Over 4.6 million people were employed in North Carolina as of May 2022 – and numbers are rising.
If you are part of a growing business looking to hire new employees, you'll want to make sure you're going about the hiring and onboarding process correctly. Getting the paperwork side of things right is important. Not only does it ensure you stay compliant, but it also lays the ground for a good employer/employee relationship.
So, what do you need to do when you're onboarding great new employees? We've got the 411.
Let's go through everything you need to know about new hire paperwork in North Carolina.
New Hire Forms
There are several forms you'll need to have filled out when you're hiring someone new in North Carolina.
You should start by ensuring that your employee is, well, your employee. Provide the employee with an employment agreement or offer letter. This should outline the terms and conditions of their employment. These could include salary, benefits, job responsibilities, and any applicable agreements such as non-disclosure or non-compete clauses.
Employers in all states, including North Carolina, must complete Form I-9 for each new employee to verify their legal information and eligibility to work in the United States. The form should be completed within three business days of the employee's start date.
North Carolina also requires you to fill out a State New Hire Reporting Form. You use this to report newly hired or rehired employees to the North Carolina Directory of New Hires. It helps state agencies enforce child support obligations. Employers are generally required to submit this form within the first 20 days of the employee's start date.
Your company may have its own dedicated forms for your new employee. You may have a new employee information form. These forms collect essential information about the new employee, such as their full name, address, social security number, emergency contact details, and other relevant personal data.
You'll also need to follow different financial procedures. Like in any state, the employee will have to fill out a W-4. This form is used to determine the amount of federal income tax to withhold from the employee's wages. The employee must complete this form to indicate their filing status, exemptions, and any additional withholding preferences.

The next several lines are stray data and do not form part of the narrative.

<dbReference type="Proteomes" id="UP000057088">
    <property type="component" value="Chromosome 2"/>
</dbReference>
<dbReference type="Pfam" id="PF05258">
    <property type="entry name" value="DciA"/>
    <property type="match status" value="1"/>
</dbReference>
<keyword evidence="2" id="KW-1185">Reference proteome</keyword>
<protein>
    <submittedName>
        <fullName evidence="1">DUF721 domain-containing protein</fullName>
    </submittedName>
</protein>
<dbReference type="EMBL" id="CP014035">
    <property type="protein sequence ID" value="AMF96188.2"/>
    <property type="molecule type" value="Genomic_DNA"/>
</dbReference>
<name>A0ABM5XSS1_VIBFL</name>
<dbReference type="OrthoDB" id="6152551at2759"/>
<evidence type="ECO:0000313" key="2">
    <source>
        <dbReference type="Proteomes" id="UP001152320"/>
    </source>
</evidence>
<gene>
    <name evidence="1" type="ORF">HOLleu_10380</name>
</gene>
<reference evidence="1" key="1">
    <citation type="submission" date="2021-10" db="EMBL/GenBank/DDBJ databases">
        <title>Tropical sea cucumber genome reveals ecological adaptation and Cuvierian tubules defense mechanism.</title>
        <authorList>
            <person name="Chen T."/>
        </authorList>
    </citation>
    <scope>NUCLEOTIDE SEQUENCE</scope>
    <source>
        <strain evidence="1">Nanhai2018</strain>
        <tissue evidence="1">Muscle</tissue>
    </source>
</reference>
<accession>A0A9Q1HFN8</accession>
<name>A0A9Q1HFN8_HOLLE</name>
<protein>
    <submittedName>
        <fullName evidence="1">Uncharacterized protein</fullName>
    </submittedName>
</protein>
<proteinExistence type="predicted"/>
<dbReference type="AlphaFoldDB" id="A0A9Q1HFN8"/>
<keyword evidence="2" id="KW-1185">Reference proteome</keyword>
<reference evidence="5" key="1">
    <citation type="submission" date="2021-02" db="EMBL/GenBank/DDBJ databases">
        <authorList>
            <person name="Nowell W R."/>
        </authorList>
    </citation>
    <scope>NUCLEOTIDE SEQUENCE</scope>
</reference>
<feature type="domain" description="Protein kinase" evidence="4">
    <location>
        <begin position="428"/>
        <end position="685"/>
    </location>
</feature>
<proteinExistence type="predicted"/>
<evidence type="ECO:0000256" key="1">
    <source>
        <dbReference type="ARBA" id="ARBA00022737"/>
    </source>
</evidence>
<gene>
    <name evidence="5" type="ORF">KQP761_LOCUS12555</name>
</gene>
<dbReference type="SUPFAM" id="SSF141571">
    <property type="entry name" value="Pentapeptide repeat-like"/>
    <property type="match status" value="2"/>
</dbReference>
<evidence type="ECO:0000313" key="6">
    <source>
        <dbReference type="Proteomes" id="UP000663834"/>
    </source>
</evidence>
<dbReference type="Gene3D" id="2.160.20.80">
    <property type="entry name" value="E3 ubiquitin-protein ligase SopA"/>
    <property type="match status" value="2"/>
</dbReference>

In North Carolina, you'll also need an NC-4 Employee's Withholding Allowance Certificate. This determines the amount of state income tax to withhold from the employee's wages. The employee must complete this form to indicate their state withholding allowances.
If you offer direct deposit, you'll need to provide a form for that. These ensure secure and convenient payment to the employee's designated bank account.
Following the Law
There are different labor protection laws that every employer needs to follow. You don't need to have them memorized, but ensure that you're familiar with at least the key points so that you don't run into legal trouble.
Some of the relevant laws include:
The Occupational Safety and Health Act of North Carolina
The Family and Medical Leave Act
The North Carolina Persons With Disabilities Protection Act
The Retaliatory Employment Discrimination Act
The Wage and Hour Act
If you're confused by any of these laws, sit down with a legal or human resources professional who can explain them to you in more detail.
Once you have the information you need and your paperwork is in order, it's time to start preparing for your new employee. Make sure that the employee's team is ready to bring them into the fold.
Make sure they'll actually be able to find where they're supposed to be. Set them up with any access codes they might need, and ensure they're aware of where their department can be found.
If you have an employee handbook, send a copy to the new employee before their first time. That will give them time to read up about workplace culture and allow them to prepare themselves to get started.
When you're hiring employees, you'll also want to ensure they're signed up for benefits. Provide them with information about health insurance, retirement plans, and other available benefits.
Help them navigate the enrollment process, ensuring they understand deadlines and eligibility requirements. Be prepared to answer any questions they may have and provide them with additional resources or contacts for benefit-related inquiries.
There are ways to streamline the onboarding process. Some companies offer apps or software so that your new employees can find everything they'll need to get started in one place.
Have a Great First Day